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Tuesday, December 16, 2014

They Gave LSD To A Choirboy And What Happened Next Is BEAUTIFUL! Album Review: PANDA BEAR MEETS THE GRIM REAPER




Who else is there? Panda Bear has no competitors; he is the top artist in the music game. The twin peaks of Person Pitch and Merriwether Post Pavilion mark him as the single most important recording artist of the new millennium. His long-awaited new album -- more than three years in the making -- has leaked. 

Panda Bear Meets The Grim Reaper is impressive.  The title is  inspired by the many dub albums that use the 'versus' concept, most notably the 1976 classic King Tubby Meets The Rockers Uptown. There are  12 new tracks, although a  couple are little more than fragments.  Following close on the heels the four song Mr Noah EP,  this is A LOT of new material.
Panda Bear is the consummate double-threat; the singer-songwriter with a choir boy voice who is a also a master psychedelic beat maker.  The hymn-like quality of his songs and angelic vocals makes an interesting contrast with the shuffling, noisy dub tracks that underlay but never overwhelm. Grim Reaper finds Panda Bear returning to the sample-driven construction of Person Pitch, but using stock sample packs instead of the problematic samples of other people's music.


The dude has his machines just precisely tuned.  The mix is amazing, with the vocals right up front, and a kind of metallic sheen throughout. The  layered sound might  seem muddy at first, but on subsequent listens becomes clear and delineated, with deep-bottoms and lots of interesting sonic details. There is a wizardry at work in the sound here. Panda Bear is channeling the same aural gods that guided Brian Wilson, Phil Spector and Jimmy Page when they produced their weird studio magic.

“My previous tendency was to fuzz my music out a little bit,” Lennox told P4K,  “but this time I wanted to make really simple melodies that were more clearly defined.”  The wash of echo and reverb that coats the vocals works to obscure the impossible-to-divine lyrics, which are oblique even when printed on a page. Which may be the point; lyric writing has never been his strong suit.  The finished vocal productions become abstracted  into their melodic and emotional essence -- the words effectively stripped of their meaning. “Everything I talk about on the songs was inspired by personal events,” he says. “But I whittled away at the words so that they’d feel more universal and less about things that happened to me.”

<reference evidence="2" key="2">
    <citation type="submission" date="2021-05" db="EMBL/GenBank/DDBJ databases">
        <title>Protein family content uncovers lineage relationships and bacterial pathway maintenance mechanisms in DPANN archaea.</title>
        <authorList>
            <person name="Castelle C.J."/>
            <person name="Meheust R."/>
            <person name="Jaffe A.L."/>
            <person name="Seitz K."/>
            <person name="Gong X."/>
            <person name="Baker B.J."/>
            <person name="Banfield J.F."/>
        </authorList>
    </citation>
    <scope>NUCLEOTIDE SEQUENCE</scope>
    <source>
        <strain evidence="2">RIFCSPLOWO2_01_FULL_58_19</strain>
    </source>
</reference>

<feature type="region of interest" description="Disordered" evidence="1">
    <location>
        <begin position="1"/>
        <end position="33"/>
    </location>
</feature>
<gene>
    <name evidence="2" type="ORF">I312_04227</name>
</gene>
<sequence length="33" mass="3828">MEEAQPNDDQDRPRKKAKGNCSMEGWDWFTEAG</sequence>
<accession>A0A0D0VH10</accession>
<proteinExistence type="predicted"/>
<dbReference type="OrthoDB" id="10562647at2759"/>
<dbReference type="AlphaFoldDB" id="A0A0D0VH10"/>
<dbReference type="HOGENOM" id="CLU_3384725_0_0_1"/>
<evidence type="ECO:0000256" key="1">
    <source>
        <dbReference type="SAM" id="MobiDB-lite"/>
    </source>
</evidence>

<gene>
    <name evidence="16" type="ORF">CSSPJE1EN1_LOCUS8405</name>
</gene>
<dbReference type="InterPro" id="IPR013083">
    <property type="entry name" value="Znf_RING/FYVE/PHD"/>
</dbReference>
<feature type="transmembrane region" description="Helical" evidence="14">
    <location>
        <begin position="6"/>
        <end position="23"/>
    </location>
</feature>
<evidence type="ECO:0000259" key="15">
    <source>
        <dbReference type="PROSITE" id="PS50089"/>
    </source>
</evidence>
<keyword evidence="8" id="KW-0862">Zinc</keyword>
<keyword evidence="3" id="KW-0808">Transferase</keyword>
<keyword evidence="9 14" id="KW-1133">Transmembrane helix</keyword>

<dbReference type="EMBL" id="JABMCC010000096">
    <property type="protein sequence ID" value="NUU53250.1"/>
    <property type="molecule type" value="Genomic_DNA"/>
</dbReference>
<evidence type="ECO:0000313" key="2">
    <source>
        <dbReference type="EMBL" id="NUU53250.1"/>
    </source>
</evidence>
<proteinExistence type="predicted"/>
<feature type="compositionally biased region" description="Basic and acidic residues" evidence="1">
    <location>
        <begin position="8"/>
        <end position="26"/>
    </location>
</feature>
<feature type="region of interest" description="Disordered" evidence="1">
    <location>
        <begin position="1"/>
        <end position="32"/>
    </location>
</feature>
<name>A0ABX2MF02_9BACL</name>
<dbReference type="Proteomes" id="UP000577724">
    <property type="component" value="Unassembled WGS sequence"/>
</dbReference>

Lennox's  Brian Wilson fetish has proved to be much more than a passing phase. Before Wilson gave up and  went to bed, he was working on what he called  “religious white spiritual music... teenage symphonies to God”, and producing wordless tracks like the all-vocals "Our Prayer". With tracks like "Boys Latin", with it's circular looped vocal chant, Panda Bear picks up where Brain left off in 1967, and points the way forward; vocal pop that explores the human voice as a musical instrument. Panda Bear is  giving us a glimpse into his soul and it is a thing of beauty.

The tracks on Grim Reaper draw heavily on dub and hip-hop. Lennox  has stated the album was influenced by 9th Wonder, and he's made clear his debt to J Dilla in several interviews.  But the songs themselves  contrast sharply with anything that is encompassed under the term 'hip-hop'. He's takes  the structure, the tempo and vibe of instrumental hip-hop, and replaces rap with the missing component; singing, beautiful singing. This music is not afraid of being pretty and sweet.

Grim Reaper should be a real fan-pleaser. It has more dance floor-ready tracks like "Butcher Baker Candlestick Maker", "Mr Noah" and "Crosswords" than any Animal Collective release since MPP.  Panda Bear is a drummer, after all,  and his rhythms are often startlingly inventive. "Lonely Wanderer" would sound right in place on Strawberry Jam. "Selfish Gene" or "Tropic of Cancer" would lift even the most insensate listener to celestial emotional heights.


There will always be quibbling among the super-fans about mix of any Animal Collective release.  I hope there will be a repeat of the TOMBOY expanded remix album with this release, maybe even an Animal Collective remix! The only dark cloud here is the idea that Lennox has been withholding his 'A-game' material for Grim Reaper, which may explain why this record is so much better than Centipede Hrz. Panda Bear Meets The Grim Reaper is Christmas come early, for those with the leak, and is easily the best album of 2014.

Mr Noah is out now. Download 24-bit WAV. from Domino Records. Grim Reaper releases Jan. 14, and is available in a lovely package. See it here. 

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